Leverage versus stock market “events”: Margin debt plunged in June
Few took seriously the warning that Margin Debt issued last year.
By Wolf Richter for WOLF STREET.
There is a tremendous amount of leverage, and most of it is hidden until it detonates something. The Fed encouraged leverage through interest rate suppression and QE, and people took that encouragement and piled on it. Some of this leverage is already exploding with dramatic results, like leverage in the crypto world. In the stock market, leverage takes many forms. But only margin debt is declared and known, it is the only visible part of stock market leverage – the tip of the iceberg. And it is closely associated with “stock market events”.
In June, margin debt plunged $69 billion from May, the second-biggest month-over-month fall on record, behind only January’s $80 billion plunge, Finra said. based on reports from its member brokers. As a percentage, margin debt plunged 9.2%. This type of percentage down is invariably associated with the biggest stock market sell-offs, as we’ll see in a moment.
At $683 billion in June, margin debt was down $252 billion, or 27.5%, from its October 2021 peak ($936 billion). The Nasdaq peaked in mid-November and has since sold nearly 30%. The S&P 500 peaked in early January and has since sold nearly 20%.
This chart is an indicator of the gigantic levels of risk being taken in 2020 and 2021 thanks to inflated leverage – margin debt being just the tip of the iceberg. From November, it became an indicator of market turbulence. And now it’s an indicator of a huge amount of leverage that has yet to be unwound.
“Events” in the financial markets and more than 9% drop in margin debt.
The month-over-month percentage declines that had been nearly as big or bigger than June’s 9.2% drop all happened during financial market events, going back in time:
- Covid crashMarch 2020, debt margin: -12.1%
- Euro debt crisisAugust 2011, debt margin: -10.4%
- Financial crisis crashmargin debt decreases:
- August 2007: -13.0%
- October 2008: -19.7%
- November 2008: -18.1%
- May 2010: -9.1%
- internet crashmargin debt decreases:
- April 2000: -10.4%
- December 2000: -11.6%
- March 2001: -12.1%
- October 1987 crash…
The crash of October 1987... Just for fun. The data on margin debt that I have access to dates back to 1990, so it does not include margin debt levels on the eve of the spectacular October 1987 crash, when the S&P 500 crashed 32%. in 10 trading days, including the 20.5% plunge on October 19 (Black Monday). And there was a record amount of pre-sale margin debt and a record amount of margin calls and forced selling during the crash that accelerated the crash.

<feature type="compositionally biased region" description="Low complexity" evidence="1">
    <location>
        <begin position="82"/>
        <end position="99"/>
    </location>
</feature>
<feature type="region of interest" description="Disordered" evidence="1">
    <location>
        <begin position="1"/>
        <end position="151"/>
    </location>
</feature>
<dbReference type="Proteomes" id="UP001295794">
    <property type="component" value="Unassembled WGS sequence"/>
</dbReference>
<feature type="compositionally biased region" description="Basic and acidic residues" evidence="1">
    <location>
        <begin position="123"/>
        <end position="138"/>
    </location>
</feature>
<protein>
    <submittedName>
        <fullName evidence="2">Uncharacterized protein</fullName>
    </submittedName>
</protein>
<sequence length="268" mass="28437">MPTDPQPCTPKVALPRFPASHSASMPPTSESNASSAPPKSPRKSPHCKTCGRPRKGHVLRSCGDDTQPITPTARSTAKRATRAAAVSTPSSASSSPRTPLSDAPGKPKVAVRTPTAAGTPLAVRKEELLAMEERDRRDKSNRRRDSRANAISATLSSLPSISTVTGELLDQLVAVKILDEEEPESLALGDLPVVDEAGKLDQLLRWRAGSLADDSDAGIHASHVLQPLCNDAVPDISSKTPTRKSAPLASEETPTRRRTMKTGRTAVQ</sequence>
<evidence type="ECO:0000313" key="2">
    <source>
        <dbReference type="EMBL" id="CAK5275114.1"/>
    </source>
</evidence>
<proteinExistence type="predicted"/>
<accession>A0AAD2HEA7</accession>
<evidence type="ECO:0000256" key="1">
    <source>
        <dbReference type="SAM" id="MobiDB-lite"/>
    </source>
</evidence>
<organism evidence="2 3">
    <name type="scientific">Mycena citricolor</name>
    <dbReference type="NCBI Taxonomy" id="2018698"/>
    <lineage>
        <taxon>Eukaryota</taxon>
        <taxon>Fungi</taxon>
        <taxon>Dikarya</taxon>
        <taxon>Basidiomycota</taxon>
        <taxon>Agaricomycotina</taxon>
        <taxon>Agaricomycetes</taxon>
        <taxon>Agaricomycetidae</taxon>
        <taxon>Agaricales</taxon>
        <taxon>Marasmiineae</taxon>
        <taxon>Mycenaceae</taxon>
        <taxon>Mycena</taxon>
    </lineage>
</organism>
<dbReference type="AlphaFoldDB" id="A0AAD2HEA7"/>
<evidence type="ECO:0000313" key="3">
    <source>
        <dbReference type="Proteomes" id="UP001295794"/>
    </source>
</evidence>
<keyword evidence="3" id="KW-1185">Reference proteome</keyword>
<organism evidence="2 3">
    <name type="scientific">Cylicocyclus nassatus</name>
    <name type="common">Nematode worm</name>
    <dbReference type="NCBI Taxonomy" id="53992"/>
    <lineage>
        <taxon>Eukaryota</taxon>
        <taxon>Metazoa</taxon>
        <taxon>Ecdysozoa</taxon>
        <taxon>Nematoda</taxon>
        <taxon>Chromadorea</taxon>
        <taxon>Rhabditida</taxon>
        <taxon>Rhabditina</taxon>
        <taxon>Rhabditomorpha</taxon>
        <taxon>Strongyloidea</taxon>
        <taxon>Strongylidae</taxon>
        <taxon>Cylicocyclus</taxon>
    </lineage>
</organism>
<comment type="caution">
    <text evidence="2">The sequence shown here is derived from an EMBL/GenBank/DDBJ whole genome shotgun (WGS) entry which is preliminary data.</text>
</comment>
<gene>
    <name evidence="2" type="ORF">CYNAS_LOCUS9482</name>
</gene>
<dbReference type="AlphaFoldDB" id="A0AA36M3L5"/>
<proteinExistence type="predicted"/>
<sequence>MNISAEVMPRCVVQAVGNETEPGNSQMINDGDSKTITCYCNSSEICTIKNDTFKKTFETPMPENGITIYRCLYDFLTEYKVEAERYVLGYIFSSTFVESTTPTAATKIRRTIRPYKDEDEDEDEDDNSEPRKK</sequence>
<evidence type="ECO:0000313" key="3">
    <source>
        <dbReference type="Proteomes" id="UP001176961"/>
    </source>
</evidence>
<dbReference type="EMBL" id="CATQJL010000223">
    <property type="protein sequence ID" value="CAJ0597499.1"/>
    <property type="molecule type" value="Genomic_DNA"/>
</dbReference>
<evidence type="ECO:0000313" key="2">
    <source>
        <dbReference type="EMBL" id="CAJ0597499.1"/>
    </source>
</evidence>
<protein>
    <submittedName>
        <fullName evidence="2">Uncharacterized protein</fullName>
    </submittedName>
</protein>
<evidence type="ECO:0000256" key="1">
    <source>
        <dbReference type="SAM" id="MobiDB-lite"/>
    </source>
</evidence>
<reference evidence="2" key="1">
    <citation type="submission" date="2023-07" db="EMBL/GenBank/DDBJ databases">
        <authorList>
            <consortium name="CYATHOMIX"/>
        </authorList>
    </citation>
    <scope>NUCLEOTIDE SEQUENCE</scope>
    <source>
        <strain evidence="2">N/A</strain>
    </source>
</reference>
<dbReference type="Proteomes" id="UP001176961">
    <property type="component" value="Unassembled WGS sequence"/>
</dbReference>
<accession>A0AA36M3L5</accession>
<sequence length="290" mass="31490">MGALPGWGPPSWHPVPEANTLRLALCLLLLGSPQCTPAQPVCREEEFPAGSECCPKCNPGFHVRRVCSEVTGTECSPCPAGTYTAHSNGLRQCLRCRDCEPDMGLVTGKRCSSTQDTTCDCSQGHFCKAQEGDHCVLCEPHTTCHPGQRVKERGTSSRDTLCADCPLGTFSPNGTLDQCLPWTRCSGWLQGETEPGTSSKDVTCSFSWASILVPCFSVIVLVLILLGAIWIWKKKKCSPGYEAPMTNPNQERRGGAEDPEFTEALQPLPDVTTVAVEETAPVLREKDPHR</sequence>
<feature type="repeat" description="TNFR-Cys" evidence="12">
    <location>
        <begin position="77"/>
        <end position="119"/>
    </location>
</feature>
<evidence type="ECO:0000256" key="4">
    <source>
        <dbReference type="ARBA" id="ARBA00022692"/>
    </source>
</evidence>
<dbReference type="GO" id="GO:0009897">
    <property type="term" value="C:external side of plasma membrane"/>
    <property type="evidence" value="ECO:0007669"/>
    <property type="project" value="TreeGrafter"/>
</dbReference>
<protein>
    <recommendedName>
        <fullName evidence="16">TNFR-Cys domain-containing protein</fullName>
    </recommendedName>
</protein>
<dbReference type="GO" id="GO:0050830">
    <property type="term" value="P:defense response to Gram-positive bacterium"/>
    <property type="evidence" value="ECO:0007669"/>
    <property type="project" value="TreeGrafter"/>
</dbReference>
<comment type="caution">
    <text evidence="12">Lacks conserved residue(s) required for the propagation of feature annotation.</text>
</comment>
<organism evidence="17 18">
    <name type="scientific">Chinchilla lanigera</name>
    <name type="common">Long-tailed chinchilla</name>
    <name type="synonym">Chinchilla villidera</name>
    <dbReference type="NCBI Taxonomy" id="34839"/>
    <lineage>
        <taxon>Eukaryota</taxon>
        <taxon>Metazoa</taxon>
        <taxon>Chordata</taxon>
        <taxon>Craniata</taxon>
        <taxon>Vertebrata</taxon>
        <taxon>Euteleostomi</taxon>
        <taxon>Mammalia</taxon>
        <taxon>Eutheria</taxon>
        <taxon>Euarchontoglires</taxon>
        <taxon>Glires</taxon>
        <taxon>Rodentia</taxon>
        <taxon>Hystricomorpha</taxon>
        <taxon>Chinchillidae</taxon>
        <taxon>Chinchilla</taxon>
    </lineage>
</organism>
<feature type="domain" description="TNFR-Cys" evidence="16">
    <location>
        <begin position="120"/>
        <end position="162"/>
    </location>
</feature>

This is what leverage does: it drives prices up before, and it drives prices down during the sale. Leverage is the big throttle, both ways.
The numbers were tiny compared to the current Fed-sponsored leverage frenzy and after 35 years of inflation. Archives of Los Angeles Timeswhich is kinda cute today, I mean, ugly 44 billion…
“Margin debt at the end of September had reached a record $44.17 billion, double the $22.47 billion at the end of 1984 and four times the $10.95 billion five years ago, according to More than 2.8 million investors have margin accounts, with the average account size reaching more than $4,880, up from $1,415 in mid-1984, when the NYSE began tracking them .
The LA Times also reported in the same article some of the side effects of exploding leverage, and it’s not so funny anymore:
“On Monday [Black Monday], a distraught Miami investor – who reportedly faced a margin call – fatally shot the branch manager of his brokerage office and seriously injured his broker. The investor then committed suicide.
Spreading margin debt signals.
The surge in stock market leverage adds new fuel to the market. But the disappearance of leveraged quantities not only removes that fuel to pour into the market, but pours water on the fire, when investors get spooked and sell stocks to pay off their margin debt, and when margin calls are triggered and the forced sale kicks in.
Margin debt, when it explodes, can serve as an effective warning signal of the risks and problems that are building up in the stock market. And when it starts to decline, as it did last November, it can sound the alarm.
No one ever takes this alarm bell seriously, and it’s loudly ridiculed by hype-mongers who want to put margin debt charts on a logarithmic scale or adjust it for inflation or whatever , or both, to hide problems and cover risks.
If someone tells you to put a financial chart on a logarithmic scale, like margin debt, to make it less scary, run!
No one took the margin debt scare seriously at the end of last year. Well, maybe some people did… Microsoft CEO Satya Nadella sold 50% of his Microsoft stock on November 22, totaling $285 million, for an average price of $349.59. Monday, Microsoft [MSFT] closed at $254.25, down 27% from its average sale price. He had saved $80 million so far.
When a market is whipped to ridiculous levels, it’s worth getting out of. Hundreds of hype and hoopla stocks have now crashed 70%, 80% and over 90%, and I’ve tracked some of them in my Implosed Stocks column.
Margin debt annotated with market “events”.
As far as the warning sign of margin debt goes, the absolute dollar amounts over the decades don’t matter. What matters are the sharp increases in margin debt before the fairsand the sharp declines during the fairs. The chart below shows the relationship between margin debt and “events” in the S&P 500 index, including the current “event”.
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